With artistic depictions adorning the walls and projected on television screens in the Radcliff council chambers, Matt Valenti described a new future for the city’s north end.
Valenti, who represents Cameron Group, gave a six-minute presentation Tuesday night about plans to revitalize property at North Wilson Road and Knox Boulevard where a dilapidated and empty shopping center stands.
He explained the master plan for the entire $94.8 million development during an informational update preceding a public hearing about a tax-incentive program planned by the city.
“We intend to build a Class A project with two hotels, residential units, commercial office space ... right outside of the installation at Fort Knox,” he said.
It features a promenade and a central fountain as a visual centerpiece leading to hotels designed to address needs on post. The complex is expected to have as many as 240 available rooms plus conference facilities.
Most of the 900-plus parking spaces are in the center of the grounds with restaurants, retail and office spots around the outside of the property facing a central courtyard. That allows the parking to be conveniently shared and creates a walkable, community feel. The multi-use development also calls for 144 apartment units tucked away in the rear.
Mayor J.J. Duvall began working with Valenti while serving as economic development director under Mike Weaver, the previous mayor. Duvall said the Redmar area’s rebirth has been a key concern for years with many leaders, including himself, struggling to find a solution.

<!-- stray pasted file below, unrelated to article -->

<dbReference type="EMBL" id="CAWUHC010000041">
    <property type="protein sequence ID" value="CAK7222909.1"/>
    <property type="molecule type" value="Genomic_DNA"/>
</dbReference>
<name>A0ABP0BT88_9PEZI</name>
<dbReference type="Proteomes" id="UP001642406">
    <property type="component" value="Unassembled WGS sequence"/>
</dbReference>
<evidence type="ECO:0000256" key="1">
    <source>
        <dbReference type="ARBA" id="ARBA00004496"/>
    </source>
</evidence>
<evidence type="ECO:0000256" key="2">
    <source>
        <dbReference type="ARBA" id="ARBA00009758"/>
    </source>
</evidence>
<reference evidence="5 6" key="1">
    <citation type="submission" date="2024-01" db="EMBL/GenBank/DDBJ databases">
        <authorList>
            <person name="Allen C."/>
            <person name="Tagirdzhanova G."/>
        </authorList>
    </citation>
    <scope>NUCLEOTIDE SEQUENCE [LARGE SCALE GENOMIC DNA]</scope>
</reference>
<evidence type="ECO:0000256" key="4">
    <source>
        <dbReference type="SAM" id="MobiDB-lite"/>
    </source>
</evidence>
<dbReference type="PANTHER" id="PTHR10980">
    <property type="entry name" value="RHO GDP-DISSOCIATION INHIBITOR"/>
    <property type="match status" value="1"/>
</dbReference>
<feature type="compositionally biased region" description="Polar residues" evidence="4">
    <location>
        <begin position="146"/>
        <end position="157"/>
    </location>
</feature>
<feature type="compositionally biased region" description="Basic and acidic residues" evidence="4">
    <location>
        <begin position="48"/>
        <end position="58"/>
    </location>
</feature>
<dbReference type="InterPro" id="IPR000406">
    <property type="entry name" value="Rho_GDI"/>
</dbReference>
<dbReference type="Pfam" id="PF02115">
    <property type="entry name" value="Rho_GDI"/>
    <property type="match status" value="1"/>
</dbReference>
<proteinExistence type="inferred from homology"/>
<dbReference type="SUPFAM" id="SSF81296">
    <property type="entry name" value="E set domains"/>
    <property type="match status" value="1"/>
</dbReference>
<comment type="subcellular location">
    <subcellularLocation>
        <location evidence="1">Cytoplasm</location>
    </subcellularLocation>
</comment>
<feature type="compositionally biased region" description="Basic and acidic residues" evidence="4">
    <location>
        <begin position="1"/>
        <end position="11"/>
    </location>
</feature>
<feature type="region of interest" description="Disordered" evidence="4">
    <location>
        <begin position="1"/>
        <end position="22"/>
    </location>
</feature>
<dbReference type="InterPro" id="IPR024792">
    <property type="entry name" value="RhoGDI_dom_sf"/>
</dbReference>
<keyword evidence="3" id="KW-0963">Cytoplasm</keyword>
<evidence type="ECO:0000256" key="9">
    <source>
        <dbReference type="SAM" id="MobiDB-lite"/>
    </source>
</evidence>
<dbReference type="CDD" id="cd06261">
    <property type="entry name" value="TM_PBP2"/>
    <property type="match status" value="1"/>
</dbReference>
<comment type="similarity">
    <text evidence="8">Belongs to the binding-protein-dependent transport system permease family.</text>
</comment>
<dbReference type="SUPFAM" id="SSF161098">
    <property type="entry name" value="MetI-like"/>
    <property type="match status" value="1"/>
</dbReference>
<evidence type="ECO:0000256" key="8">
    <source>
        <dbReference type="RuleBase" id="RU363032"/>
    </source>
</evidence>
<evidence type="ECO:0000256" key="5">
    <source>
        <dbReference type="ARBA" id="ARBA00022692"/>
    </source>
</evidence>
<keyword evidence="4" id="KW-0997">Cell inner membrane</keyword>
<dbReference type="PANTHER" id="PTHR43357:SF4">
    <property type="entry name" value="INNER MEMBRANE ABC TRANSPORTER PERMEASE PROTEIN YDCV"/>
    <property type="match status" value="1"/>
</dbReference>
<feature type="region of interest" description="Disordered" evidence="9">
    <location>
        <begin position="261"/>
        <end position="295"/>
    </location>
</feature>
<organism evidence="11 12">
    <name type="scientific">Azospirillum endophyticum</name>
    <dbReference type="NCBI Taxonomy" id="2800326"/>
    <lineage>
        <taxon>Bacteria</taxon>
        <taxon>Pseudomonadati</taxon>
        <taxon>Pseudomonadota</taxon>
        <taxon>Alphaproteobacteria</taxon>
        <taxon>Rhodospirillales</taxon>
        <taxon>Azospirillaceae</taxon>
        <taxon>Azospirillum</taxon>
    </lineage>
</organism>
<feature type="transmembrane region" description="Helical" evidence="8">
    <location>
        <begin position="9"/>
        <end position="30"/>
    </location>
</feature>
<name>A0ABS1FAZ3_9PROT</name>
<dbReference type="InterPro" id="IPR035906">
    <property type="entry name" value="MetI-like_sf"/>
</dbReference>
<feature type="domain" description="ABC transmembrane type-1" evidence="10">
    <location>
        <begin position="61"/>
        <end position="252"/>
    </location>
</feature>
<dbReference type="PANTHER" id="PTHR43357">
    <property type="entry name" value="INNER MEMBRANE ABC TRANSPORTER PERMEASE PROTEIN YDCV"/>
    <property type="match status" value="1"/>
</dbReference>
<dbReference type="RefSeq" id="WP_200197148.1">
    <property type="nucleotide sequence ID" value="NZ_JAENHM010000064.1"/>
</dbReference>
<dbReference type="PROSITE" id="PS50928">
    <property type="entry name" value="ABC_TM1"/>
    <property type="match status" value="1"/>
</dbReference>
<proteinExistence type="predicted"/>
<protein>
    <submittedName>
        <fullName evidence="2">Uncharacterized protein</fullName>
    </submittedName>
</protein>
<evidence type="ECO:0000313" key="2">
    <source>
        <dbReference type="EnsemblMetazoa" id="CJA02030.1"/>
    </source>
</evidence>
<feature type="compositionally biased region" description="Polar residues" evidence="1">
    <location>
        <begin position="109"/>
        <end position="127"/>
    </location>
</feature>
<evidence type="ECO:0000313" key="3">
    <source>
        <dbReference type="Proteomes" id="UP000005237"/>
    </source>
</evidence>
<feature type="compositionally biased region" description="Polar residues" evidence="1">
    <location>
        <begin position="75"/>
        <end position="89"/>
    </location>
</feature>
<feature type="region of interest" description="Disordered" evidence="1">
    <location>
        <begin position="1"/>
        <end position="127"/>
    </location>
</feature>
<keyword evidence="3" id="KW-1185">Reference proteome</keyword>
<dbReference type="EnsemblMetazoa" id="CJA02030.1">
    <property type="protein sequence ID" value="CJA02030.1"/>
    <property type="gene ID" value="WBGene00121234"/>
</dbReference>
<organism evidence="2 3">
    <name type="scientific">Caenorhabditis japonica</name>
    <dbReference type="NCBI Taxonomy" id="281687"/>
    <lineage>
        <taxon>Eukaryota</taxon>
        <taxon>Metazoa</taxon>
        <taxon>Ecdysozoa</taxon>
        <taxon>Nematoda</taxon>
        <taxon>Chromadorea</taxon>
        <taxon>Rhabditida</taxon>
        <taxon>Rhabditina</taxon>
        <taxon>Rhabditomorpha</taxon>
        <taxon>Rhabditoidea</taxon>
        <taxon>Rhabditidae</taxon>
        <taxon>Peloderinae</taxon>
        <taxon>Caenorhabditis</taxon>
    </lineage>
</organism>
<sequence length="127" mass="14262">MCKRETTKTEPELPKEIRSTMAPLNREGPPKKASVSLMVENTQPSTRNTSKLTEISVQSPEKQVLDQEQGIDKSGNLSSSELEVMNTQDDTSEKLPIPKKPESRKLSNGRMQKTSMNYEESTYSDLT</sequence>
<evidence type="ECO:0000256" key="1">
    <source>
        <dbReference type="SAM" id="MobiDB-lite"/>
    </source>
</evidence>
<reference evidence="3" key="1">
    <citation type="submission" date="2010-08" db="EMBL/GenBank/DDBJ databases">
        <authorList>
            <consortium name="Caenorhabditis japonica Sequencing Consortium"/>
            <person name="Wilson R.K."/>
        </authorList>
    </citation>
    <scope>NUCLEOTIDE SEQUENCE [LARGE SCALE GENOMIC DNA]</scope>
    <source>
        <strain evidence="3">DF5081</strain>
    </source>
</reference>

“This is one of the first time we’ve been able to actually get, I believe, a great project,” Duvall said. “Get everybody on board and all the landowners on board.”
Reminiscing about a time when Redmar Plaza featured active anchor stores and was a retail hub, Duvall said Radcliff must provide an attractive gateway to capture more of Fort Knox’s support.
“Over the last 20 years, we’ve seen quite a bit of blight and neglect in an area that we should be seeing a lot more development out of,” Duvall said before introducing Valenti at Tuesday’s city council meeting. “Almost $2.6 billion of economic impact comes out of the installation.”
The meeting included a formal public hearing to collect comments on the planned Tax Incremental Financing or TIF district. If enacted, the TIF would determine the current baseline tax revenue generated by the property and new tax dollars created through property, payroll and possibly sales tax would be reinvested at the site.
John R. Farris of Commonwealth Economics, an expert in TIF districts who is working with the city, said there’s no risk to taxpayers and it will not increase tax rates. Up to 80 percent of money generated by the developer’s success could go back into the project, but if the developer is not successful there would be no money to share.
In this case, Cameron Group assumes the risk with hopes of being reimbursed for demolition and necessary infrastructure improvements including utility upgrades, road work, streetscape and drainage issues. The 20-year agreement could yield as much as $14.1 million if the development reaches its full potential.
Once the city formalizes its support of the TIF process, Farris said he will apply for approval of state participation through the Cabinet for Economic Development.
Only two people spoke during the TIF public hearing Tuesday. Gary Summers discussed financial stresses being experienced by the city and Jeff Farmer, a local Realtor, spoke in behalf of the Cameron Group’s concept.
“I’m all behind it,” Farmer said.
Residents have a second opportunity to express themselves about the TIF district next week. A second public hearing is planned for 10 a.m. Monday in the council chambers on the second floor of Radcliff City Hall, 411 W. Lincoln Trail Blvd.